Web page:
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A Constitution Bench of the Supreme Court will decide on the correctness of the judgments in Pune Municipal Corporation and Indore Development Authority.
An order to this effect was passed today by the Constitution Bench headed by Chief Justice Dipak Misra and comprising Justices AK Sikri, AM Khanwilkar, Ashok Bhushan and DY Chandrachud.
“We think it appropriate to state, this Bench shall consider all the aspects including the correctness of the decision rendered in Pune Municipal Corporation (supra) and the other judgments following the said decision as well as the judgment rendered in Indore Development Authority (supra)”, the Court said in its order.
Today’s development puts to rest speculations regarding the scope of hearing in the matter before the Constitution Bench.
It was earlier believed that the Constitution Bench would only consider the limited question of whether one three-judge Bench can hold a judgment of another three-judge Bench per incuriam. The Bench today made it clear that it would go into the merits of the matter.
The hearing in the matter will, however, only happen after item 506.
The controversy itself stems from the judgment, Indore Development Authority v. Shailendra (Dead) Through Lrs. And Ors, which was delivered on February 8 by a three judge Bench of Justices Arun Mishra, AK Goel and M Shantanagoudar.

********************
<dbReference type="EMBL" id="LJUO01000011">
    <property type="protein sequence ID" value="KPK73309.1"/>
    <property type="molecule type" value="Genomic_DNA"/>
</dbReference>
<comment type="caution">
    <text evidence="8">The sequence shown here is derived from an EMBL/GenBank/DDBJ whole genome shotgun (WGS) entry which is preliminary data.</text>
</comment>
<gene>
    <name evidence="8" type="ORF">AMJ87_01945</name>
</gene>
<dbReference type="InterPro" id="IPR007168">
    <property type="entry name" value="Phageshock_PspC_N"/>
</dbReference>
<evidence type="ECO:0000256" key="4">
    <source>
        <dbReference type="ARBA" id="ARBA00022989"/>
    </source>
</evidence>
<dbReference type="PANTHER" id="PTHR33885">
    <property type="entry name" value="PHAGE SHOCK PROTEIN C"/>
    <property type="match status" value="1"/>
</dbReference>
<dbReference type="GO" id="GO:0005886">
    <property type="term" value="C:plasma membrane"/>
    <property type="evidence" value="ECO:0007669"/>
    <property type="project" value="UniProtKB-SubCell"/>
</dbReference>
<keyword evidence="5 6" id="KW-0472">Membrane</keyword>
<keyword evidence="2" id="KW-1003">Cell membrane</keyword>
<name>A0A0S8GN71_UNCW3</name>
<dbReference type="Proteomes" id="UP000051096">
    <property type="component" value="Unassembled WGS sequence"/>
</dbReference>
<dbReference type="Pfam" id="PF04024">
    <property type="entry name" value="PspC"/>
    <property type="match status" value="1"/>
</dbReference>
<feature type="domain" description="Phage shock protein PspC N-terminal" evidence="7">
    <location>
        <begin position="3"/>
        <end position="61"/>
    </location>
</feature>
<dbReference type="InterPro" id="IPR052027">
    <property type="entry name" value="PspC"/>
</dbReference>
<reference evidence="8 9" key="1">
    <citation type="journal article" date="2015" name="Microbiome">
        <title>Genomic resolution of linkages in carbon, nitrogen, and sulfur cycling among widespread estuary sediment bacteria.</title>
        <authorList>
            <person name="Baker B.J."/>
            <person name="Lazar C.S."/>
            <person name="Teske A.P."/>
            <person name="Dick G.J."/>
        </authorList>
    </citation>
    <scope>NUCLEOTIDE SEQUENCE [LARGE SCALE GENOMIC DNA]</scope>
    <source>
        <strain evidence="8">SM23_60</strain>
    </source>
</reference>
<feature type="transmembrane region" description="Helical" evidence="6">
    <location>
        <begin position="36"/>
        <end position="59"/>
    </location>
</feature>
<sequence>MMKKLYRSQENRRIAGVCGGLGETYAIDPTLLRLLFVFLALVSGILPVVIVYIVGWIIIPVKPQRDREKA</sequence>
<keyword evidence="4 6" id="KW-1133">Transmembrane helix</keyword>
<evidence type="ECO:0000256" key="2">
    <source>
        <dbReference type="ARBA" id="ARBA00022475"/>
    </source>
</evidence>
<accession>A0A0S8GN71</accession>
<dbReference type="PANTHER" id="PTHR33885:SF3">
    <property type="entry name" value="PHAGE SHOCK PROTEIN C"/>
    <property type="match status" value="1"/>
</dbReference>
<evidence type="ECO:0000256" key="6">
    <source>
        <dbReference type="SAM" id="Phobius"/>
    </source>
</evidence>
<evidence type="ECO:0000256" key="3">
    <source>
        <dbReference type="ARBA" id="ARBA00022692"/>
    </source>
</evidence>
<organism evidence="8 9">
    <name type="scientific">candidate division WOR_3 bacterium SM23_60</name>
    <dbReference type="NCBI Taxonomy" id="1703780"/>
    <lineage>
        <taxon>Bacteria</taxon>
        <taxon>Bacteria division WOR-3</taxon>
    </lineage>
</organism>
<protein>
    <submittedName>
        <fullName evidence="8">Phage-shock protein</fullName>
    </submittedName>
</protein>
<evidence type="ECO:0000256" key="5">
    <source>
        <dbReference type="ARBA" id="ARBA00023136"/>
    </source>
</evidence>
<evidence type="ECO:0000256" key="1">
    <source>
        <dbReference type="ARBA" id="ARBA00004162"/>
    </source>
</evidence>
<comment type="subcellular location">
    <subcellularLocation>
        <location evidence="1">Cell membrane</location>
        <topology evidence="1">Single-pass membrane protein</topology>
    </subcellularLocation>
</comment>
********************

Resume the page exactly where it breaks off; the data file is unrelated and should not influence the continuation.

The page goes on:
This Bench had, by a 2:1 majority, held a 2014 judgment passed by the Supreme Court in Pune Municipal Corporation case to be per incuriam.
The catch was that the Pune Municipal Corporation judgment was also rendered by a three-judge Bench of Justices Madan Lokur and Kurian Joseph, as well former Chief Justice of India RM Lodha.
When some land acquisition matters came up a couple of weeks ago before a Bench of Justices Lokur, Joseph and Deepak Gupta, the judgment in Indore Development Authority was brought to their notice by the parties.
Senior Advocate Mukul Rohtagi said that a three-judge Bench cannot hold a decision by another three judge Bench to be per incuriam. He submitted that once a three-judge Bench decides not to agree with a judgment rendered by another three-judge Bench, the matter should be referred to a larger bench. He, therefore, requested that the matter be sent to a larger Bench.
The Bench also echoed Rohatgi’s views, with Justice Joseph in particular taking strong objection to the judgment of Indore Development Authority.
Subsequently, the Benches headed by Justice Mishra and Justice Goel passed orders directing that such matters be placed before the Chief Justice in order to determine an appropriate Bench for hearing them.
Read the order below.